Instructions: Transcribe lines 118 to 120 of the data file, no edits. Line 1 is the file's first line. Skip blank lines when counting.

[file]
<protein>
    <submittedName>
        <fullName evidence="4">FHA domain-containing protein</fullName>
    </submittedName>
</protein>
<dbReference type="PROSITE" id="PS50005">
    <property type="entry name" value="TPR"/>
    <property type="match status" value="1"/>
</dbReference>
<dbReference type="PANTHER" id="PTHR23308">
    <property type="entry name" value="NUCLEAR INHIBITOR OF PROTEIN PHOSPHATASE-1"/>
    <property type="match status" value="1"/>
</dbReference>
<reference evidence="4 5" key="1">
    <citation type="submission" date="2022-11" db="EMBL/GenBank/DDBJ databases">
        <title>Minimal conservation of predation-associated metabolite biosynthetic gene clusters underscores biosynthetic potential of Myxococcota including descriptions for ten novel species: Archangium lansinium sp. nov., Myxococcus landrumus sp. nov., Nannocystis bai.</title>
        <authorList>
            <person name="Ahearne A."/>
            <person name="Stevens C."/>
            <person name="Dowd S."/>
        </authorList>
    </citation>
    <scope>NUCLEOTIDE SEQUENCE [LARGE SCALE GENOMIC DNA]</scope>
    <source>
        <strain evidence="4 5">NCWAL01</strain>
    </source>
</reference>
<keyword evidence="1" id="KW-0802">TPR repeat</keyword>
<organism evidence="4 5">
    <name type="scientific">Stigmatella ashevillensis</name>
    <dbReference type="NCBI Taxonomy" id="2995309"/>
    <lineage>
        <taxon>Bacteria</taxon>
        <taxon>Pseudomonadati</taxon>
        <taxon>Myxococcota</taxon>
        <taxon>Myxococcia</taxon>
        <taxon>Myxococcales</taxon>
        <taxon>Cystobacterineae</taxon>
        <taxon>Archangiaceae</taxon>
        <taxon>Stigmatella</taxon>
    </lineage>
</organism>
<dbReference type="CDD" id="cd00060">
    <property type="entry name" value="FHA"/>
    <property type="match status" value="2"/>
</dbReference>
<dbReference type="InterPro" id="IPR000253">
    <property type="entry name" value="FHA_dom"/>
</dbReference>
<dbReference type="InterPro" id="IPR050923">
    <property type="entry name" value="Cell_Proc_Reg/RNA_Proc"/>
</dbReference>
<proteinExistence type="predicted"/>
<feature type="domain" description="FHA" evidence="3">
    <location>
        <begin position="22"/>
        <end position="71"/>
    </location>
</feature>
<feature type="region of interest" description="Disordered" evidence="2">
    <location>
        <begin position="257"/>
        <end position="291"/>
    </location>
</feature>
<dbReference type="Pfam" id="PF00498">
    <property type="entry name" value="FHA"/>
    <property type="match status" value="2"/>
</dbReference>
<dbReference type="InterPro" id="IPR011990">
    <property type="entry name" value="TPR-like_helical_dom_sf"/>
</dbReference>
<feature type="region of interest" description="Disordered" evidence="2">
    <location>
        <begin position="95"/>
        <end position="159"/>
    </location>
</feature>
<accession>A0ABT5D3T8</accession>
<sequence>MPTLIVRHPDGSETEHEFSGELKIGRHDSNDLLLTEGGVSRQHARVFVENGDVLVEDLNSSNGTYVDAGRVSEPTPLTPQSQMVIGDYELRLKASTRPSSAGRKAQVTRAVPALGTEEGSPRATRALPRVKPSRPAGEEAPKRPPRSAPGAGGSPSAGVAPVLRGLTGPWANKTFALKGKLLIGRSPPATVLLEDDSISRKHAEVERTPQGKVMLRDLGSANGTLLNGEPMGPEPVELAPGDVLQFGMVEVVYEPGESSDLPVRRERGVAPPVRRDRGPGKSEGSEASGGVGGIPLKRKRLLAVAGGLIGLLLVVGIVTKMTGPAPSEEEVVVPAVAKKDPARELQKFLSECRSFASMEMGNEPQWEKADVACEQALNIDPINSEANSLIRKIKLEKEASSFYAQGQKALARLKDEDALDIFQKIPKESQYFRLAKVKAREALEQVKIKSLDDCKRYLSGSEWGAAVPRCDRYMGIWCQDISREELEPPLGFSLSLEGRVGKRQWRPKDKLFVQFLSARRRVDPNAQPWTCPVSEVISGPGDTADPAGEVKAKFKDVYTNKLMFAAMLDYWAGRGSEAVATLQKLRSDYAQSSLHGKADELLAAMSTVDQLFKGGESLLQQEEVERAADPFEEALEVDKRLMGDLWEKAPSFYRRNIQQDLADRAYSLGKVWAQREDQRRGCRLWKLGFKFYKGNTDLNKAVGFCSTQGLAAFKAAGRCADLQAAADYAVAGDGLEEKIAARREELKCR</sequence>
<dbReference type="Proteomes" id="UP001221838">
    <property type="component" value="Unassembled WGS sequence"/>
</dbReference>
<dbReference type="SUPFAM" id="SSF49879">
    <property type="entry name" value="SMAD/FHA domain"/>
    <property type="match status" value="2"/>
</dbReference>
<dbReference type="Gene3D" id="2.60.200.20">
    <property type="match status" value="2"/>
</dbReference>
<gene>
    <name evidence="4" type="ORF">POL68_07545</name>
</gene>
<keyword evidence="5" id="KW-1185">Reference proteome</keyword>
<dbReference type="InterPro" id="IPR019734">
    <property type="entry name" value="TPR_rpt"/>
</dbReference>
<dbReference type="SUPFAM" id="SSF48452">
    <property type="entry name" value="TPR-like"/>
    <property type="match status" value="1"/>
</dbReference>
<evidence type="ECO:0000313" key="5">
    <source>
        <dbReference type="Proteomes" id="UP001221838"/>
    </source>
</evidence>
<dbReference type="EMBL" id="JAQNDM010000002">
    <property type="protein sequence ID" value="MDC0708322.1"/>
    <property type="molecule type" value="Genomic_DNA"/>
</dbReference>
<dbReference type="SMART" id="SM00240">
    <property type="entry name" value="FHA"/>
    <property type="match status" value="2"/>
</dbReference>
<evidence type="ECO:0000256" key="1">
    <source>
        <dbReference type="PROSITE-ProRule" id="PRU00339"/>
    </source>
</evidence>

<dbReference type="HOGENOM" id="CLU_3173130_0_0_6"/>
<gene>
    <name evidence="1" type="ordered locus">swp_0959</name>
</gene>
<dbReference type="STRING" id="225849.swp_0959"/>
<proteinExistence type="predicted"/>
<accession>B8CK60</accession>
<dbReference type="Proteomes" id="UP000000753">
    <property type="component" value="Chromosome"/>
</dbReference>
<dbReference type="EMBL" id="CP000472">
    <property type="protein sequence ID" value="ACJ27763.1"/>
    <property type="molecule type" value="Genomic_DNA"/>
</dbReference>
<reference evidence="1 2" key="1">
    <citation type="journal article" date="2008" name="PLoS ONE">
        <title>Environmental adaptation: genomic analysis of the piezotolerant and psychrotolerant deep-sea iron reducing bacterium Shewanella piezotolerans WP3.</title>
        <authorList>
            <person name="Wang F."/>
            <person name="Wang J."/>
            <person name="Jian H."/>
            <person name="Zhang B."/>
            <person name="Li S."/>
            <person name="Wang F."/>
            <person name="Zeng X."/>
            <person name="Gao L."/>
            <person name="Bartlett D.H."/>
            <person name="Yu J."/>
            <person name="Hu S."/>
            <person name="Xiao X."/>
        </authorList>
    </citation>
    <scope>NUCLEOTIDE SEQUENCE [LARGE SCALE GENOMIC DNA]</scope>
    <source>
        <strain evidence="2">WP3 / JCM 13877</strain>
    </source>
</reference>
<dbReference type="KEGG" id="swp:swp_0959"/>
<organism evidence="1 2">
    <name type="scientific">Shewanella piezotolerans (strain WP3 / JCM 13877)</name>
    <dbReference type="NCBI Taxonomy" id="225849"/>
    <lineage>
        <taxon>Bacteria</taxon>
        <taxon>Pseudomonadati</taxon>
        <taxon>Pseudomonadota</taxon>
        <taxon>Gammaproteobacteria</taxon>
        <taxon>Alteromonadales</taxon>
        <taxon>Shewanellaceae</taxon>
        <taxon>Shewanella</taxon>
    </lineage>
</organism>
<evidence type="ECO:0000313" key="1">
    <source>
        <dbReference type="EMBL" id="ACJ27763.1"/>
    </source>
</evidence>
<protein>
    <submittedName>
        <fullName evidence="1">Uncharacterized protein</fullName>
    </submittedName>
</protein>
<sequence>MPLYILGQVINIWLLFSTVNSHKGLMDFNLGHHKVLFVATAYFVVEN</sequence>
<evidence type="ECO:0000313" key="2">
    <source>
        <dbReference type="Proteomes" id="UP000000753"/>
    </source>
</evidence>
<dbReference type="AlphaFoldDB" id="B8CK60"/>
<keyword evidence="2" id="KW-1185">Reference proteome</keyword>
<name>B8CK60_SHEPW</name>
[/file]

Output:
    </source>
</evidence>

<dbReference type="HOGENOM" id="CLU_3173130_0_0_6"/>